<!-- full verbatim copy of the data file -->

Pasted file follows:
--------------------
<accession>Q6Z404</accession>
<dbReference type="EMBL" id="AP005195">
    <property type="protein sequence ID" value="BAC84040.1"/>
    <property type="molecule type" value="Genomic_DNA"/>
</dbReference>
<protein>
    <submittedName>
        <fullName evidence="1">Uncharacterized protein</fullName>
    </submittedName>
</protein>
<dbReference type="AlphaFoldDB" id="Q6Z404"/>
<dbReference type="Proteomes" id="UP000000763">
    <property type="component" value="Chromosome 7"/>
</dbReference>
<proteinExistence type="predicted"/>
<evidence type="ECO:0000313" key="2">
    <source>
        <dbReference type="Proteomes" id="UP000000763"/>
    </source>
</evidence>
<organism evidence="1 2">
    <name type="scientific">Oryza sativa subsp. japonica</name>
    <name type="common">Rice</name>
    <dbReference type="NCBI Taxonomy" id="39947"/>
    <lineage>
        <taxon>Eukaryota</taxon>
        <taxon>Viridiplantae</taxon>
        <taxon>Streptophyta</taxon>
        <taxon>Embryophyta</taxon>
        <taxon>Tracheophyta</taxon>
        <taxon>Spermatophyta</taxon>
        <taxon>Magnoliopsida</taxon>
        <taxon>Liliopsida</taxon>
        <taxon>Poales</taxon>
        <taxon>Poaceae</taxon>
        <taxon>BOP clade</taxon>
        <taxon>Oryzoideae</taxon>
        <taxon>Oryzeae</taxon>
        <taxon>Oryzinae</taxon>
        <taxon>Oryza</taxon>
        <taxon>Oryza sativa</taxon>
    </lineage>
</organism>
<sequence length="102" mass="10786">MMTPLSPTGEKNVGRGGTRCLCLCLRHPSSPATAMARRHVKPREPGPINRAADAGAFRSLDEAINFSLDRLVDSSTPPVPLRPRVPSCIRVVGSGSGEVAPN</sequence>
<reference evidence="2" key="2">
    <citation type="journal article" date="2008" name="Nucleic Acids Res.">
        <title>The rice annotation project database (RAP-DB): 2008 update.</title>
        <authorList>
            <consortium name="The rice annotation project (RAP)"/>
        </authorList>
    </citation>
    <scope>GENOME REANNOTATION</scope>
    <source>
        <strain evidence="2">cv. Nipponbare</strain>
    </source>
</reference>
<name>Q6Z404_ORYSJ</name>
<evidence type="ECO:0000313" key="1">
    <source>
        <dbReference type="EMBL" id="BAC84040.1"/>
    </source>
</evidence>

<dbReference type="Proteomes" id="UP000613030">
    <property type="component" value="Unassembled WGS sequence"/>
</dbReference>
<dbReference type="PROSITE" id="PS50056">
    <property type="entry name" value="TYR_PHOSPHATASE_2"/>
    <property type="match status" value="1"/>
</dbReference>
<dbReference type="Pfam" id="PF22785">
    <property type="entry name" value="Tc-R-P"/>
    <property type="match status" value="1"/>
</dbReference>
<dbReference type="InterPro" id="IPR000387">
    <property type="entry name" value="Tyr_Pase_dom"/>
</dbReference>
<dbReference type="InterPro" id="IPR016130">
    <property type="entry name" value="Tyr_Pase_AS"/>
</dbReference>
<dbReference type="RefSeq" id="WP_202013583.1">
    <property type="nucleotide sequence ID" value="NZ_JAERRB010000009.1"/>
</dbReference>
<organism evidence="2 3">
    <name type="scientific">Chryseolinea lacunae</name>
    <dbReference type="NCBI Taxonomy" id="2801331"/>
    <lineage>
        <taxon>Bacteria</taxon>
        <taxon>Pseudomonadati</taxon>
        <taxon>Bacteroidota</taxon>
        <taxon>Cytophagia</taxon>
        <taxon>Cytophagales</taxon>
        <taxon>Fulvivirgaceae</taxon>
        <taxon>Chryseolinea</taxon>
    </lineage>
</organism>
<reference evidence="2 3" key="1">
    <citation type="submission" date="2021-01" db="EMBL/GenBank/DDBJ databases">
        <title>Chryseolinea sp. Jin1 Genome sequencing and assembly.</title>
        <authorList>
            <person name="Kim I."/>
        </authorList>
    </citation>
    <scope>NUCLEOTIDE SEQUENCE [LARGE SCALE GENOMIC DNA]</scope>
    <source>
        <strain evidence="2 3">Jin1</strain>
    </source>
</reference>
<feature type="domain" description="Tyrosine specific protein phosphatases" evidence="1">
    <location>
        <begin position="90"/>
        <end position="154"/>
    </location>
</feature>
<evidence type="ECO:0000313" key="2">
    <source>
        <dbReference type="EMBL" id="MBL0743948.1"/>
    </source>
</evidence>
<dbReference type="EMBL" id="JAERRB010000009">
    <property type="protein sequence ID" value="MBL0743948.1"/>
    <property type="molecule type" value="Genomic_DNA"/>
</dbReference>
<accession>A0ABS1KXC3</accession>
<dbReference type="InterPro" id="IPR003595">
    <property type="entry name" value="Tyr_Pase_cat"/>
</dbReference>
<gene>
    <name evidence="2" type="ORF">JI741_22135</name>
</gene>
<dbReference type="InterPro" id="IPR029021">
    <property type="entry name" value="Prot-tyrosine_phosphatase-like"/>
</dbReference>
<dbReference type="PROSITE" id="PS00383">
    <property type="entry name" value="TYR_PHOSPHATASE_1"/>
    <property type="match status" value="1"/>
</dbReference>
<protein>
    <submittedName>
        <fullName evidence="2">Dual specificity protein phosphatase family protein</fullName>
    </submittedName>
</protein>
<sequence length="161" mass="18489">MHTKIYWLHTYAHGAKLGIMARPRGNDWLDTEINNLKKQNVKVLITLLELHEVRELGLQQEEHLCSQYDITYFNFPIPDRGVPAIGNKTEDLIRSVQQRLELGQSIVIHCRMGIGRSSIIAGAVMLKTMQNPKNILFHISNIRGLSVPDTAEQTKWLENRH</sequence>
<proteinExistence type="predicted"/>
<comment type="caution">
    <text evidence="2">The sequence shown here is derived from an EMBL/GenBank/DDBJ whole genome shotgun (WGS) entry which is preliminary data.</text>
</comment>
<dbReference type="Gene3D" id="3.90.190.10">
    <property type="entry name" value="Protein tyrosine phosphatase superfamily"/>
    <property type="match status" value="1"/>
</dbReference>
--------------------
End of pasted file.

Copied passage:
<accession>Q6Z404</accession>
<dbReference type="EMBL" id="AP005195">
    <property type="protein sequence ID" value="BAC84040.1"/>
    <property type="molecule type" value="Genomic_DNA"/>
</dbReference>
<protein>
    <submittedName>
        <fullName evidence="1">Uncharacterized protein</fullName>
    </submittedName>
</protein>
<dbReference type="AlphaFoldDB" id="Q6Z404"/>
<dbReference type="Proteomes" id="UP000000763">
    <property type="component" value="Chromosome 7"/>
</dbReference>
<proteinExistence type="predicted"/>
<evidence type="ECO:0000313" key="2">
    <source>
        <dbReference type="Proteomes" id="UP000000763"/>
    </source>
</evidence>
<organism evidence="1 2">
    <name type="scientific">Oryza sativa subsp. japonica</name>
    <name type="common">Rice</name>
    <dbReference type="NCBI Taxonomy" id="39947"/>
    <lineage>
        <taxon>Eukaryota</taxon>
        <taxon>Viridiplantae</taxon>
        <taxon>Streptophyta</taxon>
        <taxon>Embryophyta</taxon>
        <taxon>Tracheophyta</taxon>
        <taxon>Spermatophyta</taxon>
        <taxon>Magnoliopsida</taxon>
        <taxon>Liliopsida</taxon>
        <taxon>Poales</taxon>
        <taxon>Poaceae</taxon>
        <taxon>BOP clade</taxon>
        <taxon>Oryzoideae</taxon>
        <taxon>Oryzeae</taxon>
        <taxon>Oryzinae</taxon>
        <taxon>Oryza</taxon>
        <taxon>Oryza sativa</taxon>
    </lineage>
</organism>
<sequence length="102" mass="10786">MMTPLSPTGEKNVGRGGTRCLCLCLRHPSSPATAMARRHVKPREPGPINRAADAGAFRSLDEAINFSLDRLVDSSTPPVPLRPRVPSCIRVVGSGSGEVAPN</sequence>
<reference evidence="2" key="2">
    <citation type="journal article" date="2008" name="Nucleic Acids Res.">
        <title>The rice annotation project database (RAP-DB): 2008 update.</title>
        <authorList>
            <consortium name="The rice annotation project (RAP)"/>
        </authorList>
    </citation>
    <scope>GENOME REANNOTATION</scope>
    <source>
        <strain evidence="2">cv. Nipponbare</strain>
    </source>
</reference>
<name>Q6Z404_ORYSJ</name>
<evidence type="ECO:0000313" key="1">
    <source>
        <dbReference type="EMBL" id="BAC84040.1"/>
    </source>
</evidence>

<dbReference type="Proteomes" id="UP000613030">
    <property type="component" value="Unassembled WGS sequence"/>
</dbReference>
<dbReference type="PROSITE" id="PS50056">
    <property type="entry name" value="TYR_PHOSPHATASE_2"/>
    <property type="match status" value="1"/>
</dbReference>
<dbReference type="Pfam" id="PF22785">
    <property type="entry name" value="Tc-R-P"/>
    <property type="match status" value="1"/>
</dbReference>
<dbReference type="InterPro" id="IPR000387">
    <property type="entry name" value="Tyr_Pase_dom"/>
</dbReference>
<dbReference type="InterPro" id="IPR016130">
    <property type="entry name" value="Tyr_Pase_AS"/>
</dbReference>
<dbReference type="RefSeq" id="WP_202013583.1">
    <property type="nucleotide sequence ID" value="NZ_JAERRB010000009.1"/>
</dbReference>
<organism evidence="2 3">
    <name type="scientific">Chryseolinea lacunae</name>
    <dbReference type="NCBI Taxonomy" id="2801331"/>
    <lineage>
        <taxon>Bacteria</taxon>
        <taxon>Pseudomonadati</taxon>
        <taxon>Bacteroidota</taxon>
        <taxon>Cytophagia</taxon>
        <taxon>Cytophagales</taxon>
        <taxon>Fulvivirgaceae</taxon>
        <taxon>Chryseolinea</taxon>
    </lineage>
</organism>
<reference evidence="2 3" key="1">
    <citation type="submission" date="2021-01" db="EMBL/GenBank/DDBJ databases">
        <title>Chryseolinea sp. Jin1 Genome sequencing and assembly.</title>
        <authorList>
            <person name="Kim I."/>
        </authorList>
    </citation>
    <scope>NUCLEOTIDE SEQUENCE [LARGE SCALE GENOMIC DNA]</scope>
    <source>
        <strain evidence="2 3">Jin1</strain>
    </source>
</reference>
<feature type="domain" description="Tyrosine specific protein phosphatases" evidence="1">
    <location>
        <begin position="90"/>
        <end position="154"/>
    </location>
</feature>
<evidence type="ECO:0000313" key="2">
    <source>
        <dbReference type="EMBL" id="MBL0743948.1"/>
    </source>
</evidence>
<dbReference type="EMBL" id="JAERRB010000009">
    <property type="protein sequence ID" value="MBL0743948.1"/>
    <property type="molecule type" value="Genomic_DNA"/>
</dbReference>
<accession>A0ABS1KXC3</accession>
<dbReference type="InterPro" id="IPR003595">
    <property type="entry name" value="Tyr_Pase_cat"/>
</dbReference>
<gene>
    <name evidence="2" type="ORF">JI741_22135</name>
</gene>
<dbReference type="InterPro" id="IPR029021">
    <property type="entry name" value="Prot-tyrosine_phosphatase-like"/>
</dbReference>
<dbReference type="PROSITE" id="PS00383">
    <property type="entry name" value="TYR_PHOSPHATASE_1"/>
    <property type="match status" value="1"/>
</dbReference>
<protein>
    <submittedName>
        <fullName evidence="2">Dual specificity protein phosphatase family protein</fullName>
    </submittedName>
</protein>
<sequence length="161" mass="18489">MHTKIYWLHTYAHGAKLGIMARPRGNDWLDTEINNLKKQNVKVLITLLELHEVRELGLQQEEHLCSQYDITYFNFPIPDRGVPAIGNKTEDLIRSVQQRLELGQSIVIHCRMGIGRSSIIAGAVMLKTMQNPKNILFHISNIRGLSVPDTAEQTKWLENRH</sequence>
<proteinExistence type="predicted"/>
<comment type="caution">
    <text evidence="2">The sequence shown here is derived from an EMBL/GenBank/DDBJ whole genome shotgun (WGS) entry which is preliminary data.</text>
</comment>
<dbReference type="Gene3D" id="3.90.190.10">
    <property type="entry name" value="Protein tyrosine phosphatase superfamily"/>
    <property type="match status" value="1"/>
</dbReference>